Convergence in tumour evolution: singing the same tune

© Katerina Kousalova/ Dreamstime.com/ License: Royalty Free

© Katerina Kousalova/ Dreamstime.com/ License: Royalty Free

Cancer clone evolution, just like evolutionary speciation, is characterised by an extraordinary diversity of descendants derived from a common ancestor. Yet, paradoxically, some evolutionary trajectories are convergent on a common phenotype.

The classical examples of convergency from evolutionary biology include eyes, wings, big brains and social structures, all of which have been ‘invented’ multiple times, independently. We find that their genetic, developmental and biochemical details are often distinct but in the end, the functional result is very similar 1.

As might be expected, convergent evolution of specialised phenotypes does occasionally involve co-option of the same or related genes – referred to as molecular convergence. So, although eyes have been invented many times with different light capturing structures and embryologies, they all rely on the photon capturing capacity of the photo-pigment, rhodopsin and the eye generating capacity of PAX6 genes 2.

Another remarkable example of molecular convergence is the exploitation of the same ‘hearing’ gene – prestin, in echo-locating bats and marine cetaceans 3.

The standard interpretation for evolutionary convergence is twofold. First, that having eyes and wings, for example, brings such big fitness advantages, sight and flight, that they are very likely to evolve more than once. And, second, that there are always constraints on what options or adaptations are available to solve life’s challenges and so different species are likely to come up with similar solutions, independently 1.

Cancer evolution is, in a very general sense, convergent, in so far as there is selective pressure favouring metastatic spread to secondary sites. But could it be more than that?

In a recent paper 4, Han Chen and Xionglei He have suggested that cancer clone evolution is highly convergent in terms of the type of cell associated with progression of disease. The authors used genome-wide expression profiles on some 18 types of solid tumours (around 3000 cancers altogether) in comparison with data from equivalent normal tissue controls.

They used a method called Jensen-Shannon divergence to measure the difference (or distance) between individual cancers, both with each other and their normal tissue counterparts.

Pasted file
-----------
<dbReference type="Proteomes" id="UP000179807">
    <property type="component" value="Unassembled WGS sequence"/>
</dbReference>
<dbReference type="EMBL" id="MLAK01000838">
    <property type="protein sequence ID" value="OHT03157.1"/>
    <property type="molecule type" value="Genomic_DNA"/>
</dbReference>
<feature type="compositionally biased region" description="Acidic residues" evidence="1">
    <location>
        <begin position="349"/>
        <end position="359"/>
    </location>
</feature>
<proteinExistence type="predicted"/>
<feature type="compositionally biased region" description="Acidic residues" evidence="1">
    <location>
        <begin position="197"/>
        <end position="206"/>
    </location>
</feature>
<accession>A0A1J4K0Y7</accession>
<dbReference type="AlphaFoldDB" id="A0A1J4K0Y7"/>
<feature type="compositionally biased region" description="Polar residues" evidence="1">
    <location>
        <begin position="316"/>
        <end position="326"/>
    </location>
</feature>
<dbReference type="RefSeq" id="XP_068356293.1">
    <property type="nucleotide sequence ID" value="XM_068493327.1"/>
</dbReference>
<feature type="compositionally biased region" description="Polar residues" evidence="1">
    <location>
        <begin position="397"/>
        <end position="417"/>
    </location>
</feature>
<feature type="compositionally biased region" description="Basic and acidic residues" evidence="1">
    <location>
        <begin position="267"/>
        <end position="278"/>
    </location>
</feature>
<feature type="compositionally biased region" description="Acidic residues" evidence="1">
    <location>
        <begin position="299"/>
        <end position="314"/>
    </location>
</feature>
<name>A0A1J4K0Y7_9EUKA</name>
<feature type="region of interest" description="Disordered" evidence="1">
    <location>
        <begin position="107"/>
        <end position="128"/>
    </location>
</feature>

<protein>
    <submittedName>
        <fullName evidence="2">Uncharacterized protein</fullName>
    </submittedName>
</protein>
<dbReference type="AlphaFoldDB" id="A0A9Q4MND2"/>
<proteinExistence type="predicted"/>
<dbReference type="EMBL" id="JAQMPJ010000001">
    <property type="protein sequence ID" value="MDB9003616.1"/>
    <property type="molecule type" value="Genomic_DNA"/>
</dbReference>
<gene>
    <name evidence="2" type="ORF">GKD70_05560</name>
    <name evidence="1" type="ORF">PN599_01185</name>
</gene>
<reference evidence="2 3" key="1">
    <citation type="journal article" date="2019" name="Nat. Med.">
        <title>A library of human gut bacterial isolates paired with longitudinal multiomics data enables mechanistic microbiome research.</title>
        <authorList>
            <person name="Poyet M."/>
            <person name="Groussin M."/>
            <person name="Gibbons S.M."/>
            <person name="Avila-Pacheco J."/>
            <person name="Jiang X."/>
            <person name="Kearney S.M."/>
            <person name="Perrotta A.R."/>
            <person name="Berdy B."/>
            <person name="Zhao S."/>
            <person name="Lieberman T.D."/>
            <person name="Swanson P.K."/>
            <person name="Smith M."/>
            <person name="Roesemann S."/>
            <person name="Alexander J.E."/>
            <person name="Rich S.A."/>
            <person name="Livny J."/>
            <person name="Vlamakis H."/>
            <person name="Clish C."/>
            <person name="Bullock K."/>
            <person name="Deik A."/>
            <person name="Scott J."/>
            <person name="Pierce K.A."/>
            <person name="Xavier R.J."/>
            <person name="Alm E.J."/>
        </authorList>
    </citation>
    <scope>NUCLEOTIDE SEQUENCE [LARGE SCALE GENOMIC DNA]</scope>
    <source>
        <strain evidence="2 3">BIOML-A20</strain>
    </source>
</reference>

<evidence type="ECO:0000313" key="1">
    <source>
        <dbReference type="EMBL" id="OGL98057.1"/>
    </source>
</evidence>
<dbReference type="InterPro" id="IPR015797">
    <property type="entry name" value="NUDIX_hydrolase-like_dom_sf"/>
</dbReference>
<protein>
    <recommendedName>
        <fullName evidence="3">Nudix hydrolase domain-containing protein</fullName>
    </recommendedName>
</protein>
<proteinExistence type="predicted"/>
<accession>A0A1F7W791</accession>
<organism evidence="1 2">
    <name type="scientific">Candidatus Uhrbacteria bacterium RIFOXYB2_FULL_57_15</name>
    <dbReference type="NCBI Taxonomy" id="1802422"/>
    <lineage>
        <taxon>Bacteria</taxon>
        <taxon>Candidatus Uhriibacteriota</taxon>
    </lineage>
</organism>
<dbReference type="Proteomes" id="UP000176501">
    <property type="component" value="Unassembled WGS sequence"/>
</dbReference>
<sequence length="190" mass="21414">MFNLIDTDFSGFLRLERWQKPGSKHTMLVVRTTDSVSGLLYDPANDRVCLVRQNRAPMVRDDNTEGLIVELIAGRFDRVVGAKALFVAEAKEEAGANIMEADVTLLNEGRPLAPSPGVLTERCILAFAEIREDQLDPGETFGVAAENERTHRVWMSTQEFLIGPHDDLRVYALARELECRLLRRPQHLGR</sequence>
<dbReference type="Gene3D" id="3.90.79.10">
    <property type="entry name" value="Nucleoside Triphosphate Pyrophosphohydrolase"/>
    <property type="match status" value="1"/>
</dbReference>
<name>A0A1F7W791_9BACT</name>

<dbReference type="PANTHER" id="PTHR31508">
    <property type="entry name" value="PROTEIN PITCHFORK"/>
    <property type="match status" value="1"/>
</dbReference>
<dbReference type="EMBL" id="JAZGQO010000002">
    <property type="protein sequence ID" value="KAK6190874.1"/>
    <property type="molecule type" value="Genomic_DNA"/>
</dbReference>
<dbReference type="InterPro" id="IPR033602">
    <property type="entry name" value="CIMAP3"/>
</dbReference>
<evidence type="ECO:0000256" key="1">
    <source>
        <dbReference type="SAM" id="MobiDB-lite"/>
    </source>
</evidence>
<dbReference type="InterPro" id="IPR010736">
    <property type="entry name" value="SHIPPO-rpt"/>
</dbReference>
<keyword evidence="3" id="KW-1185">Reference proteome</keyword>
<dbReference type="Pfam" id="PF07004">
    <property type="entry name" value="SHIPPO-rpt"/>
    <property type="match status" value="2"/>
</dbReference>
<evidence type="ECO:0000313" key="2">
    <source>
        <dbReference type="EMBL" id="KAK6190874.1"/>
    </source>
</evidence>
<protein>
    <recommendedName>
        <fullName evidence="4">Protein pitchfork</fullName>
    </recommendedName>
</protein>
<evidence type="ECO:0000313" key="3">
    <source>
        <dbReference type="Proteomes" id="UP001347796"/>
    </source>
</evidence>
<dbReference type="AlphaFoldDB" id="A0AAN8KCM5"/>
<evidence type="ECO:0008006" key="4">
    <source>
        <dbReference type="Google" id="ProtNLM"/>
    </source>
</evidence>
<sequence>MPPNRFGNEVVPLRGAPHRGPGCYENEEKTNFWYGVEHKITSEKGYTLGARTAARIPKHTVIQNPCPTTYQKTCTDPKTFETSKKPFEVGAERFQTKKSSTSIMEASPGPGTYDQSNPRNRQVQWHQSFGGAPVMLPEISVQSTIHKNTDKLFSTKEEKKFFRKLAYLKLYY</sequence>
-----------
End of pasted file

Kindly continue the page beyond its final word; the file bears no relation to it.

They found that most cancer types share a common convergence (away from their normal counterparts) towards an embryonic stem cell (ESC) signature. This held for several cancers (lung, sarcoma, myeloma and breast) but not for all those they looked at. Interestingly, they found that colon cancer did not show this convergence, lending support for the notion that colon cancer has an explosive or ‘big bang’ origin and may be ‘born to be bad’ 5. Additionally, Chen and He found that a strong ESC signal was associated with poor clinical outcome.

The authors conclude that, despite the different tissue sites involved in primary growth and secondary, metastatic seeding, tumours evolve a consistent – or convergent – cellular phenotype, possibly reflecting some shared selective pressures in different tissues.

The study is elegant and the data is persuasive but I wonder if the apparent ‘reversion’ to an ESC-like state is quite what it seems. Let me suggest another explanation.

Cancer clones can expand indefinitely because some cells self-renew instead of differentiating. Acquired mutations unlock this potential, which is a characteristic of normal stem or progenitor cells. In the cancer clone, cells with the stem cell-like property of self-renewal provide the focus, or ‘unit’, of evolutionary selection, spawning progression of disease, metastases and drug resistance 6. It is to be expected that the frequency of these stem-like cells will increase as the disease progresses.